Providing maternity care from outside the system: perspectives of complementary medicine practitioners.

Publication Type:
Journal Article
Journal of interprofessional care, 2020, pp. 1-9
Issue Date:
Full metadata record
One in two women in Australia use complementary medicine (CM) during pregnancy including consulting with CM practitioners for pregnancy-related health concerns. Yet, very little is known about the everyday care and practice of this group of health professionals as it relates to the provision of care to childbearing women. As such, this study aims to examine the perceptions and experiences of CM practitioners who provide care to childbearing women. Semi-structured interviews were conducted with 23 practitioners from six CM professions (acupuncturists, doulas, chiropractors, massage therapists, naturopaths, and osteopaths) who identified as providing care to pregnant and birthing women in their clinical practice. The participants described professional issues affecting their provision of care to childbearing women including scope of practice, regulation and standards, and practice-specific issues, all of which they linked back to their profession and the reputation of their profession among other health professionals and the community. The study results draw attention to the importance of considering the perspectives of CM maternity care providers and place on interprofessional collaboration, as well as the barriers they face to achieving this collaboration. The insights afforded by this study have the capacity to inform new policy and practice initiatives to support improved interprofessional maternity care.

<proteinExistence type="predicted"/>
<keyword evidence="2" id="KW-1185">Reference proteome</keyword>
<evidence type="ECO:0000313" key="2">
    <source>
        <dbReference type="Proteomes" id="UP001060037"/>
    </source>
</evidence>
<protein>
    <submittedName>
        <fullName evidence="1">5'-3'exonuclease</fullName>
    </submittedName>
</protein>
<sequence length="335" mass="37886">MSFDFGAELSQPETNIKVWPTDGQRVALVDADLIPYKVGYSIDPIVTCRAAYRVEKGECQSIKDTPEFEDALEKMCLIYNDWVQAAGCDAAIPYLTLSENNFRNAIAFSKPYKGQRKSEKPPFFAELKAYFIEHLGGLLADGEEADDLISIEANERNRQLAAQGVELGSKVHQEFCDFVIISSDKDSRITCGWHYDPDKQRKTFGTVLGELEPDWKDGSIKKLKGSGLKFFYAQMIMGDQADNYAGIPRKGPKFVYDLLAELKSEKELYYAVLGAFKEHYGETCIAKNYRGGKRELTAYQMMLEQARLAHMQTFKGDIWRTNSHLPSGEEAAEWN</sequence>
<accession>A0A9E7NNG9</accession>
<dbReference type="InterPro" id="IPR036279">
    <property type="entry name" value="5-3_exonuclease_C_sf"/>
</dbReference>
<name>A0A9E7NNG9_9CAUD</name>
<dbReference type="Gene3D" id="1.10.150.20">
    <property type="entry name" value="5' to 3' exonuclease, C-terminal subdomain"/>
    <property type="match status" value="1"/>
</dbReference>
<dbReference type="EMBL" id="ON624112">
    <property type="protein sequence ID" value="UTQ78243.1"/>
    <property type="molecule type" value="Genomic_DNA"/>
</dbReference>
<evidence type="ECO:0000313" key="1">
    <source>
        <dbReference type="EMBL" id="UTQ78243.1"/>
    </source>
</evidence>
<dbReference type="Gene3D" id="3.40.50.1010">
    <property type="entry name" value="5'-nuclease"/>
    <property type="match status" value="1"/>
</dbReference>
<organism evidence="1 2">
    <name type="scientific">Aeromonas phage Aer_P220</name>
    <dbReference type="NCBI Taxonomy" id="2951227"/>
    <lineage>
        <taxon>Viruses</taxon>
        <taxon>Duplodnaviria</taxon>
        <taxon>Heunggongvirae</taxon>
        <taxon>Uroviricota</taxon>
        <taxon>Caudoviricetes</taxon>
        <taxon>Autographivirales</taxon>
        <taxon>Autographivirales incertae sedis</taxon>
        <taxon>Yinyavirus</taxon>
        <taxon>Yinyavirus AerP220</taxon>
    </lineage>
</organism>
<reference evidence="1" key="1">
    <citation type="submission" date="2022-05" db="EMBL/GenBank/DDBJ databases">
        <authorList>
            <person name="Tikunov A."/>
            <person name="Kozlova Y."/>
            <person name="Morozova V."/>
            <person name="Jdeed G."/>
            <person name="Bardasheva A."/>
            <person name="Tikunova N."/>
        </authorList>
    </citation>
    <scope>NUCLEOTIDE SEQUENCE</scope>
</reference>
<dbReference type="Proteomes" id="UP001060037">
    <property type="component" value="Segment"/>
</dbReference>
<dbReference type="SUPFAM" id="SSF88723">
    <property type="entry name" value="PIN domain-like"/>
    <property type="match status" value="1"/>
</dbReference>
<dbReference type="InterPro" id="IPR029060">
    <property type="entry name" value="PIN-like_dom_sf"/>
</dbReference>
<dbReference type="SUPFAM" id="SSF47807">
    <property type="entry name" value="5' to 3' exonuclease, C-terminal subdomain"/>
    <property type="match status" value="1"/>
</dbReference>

Please use this identifier to cite or link to this item: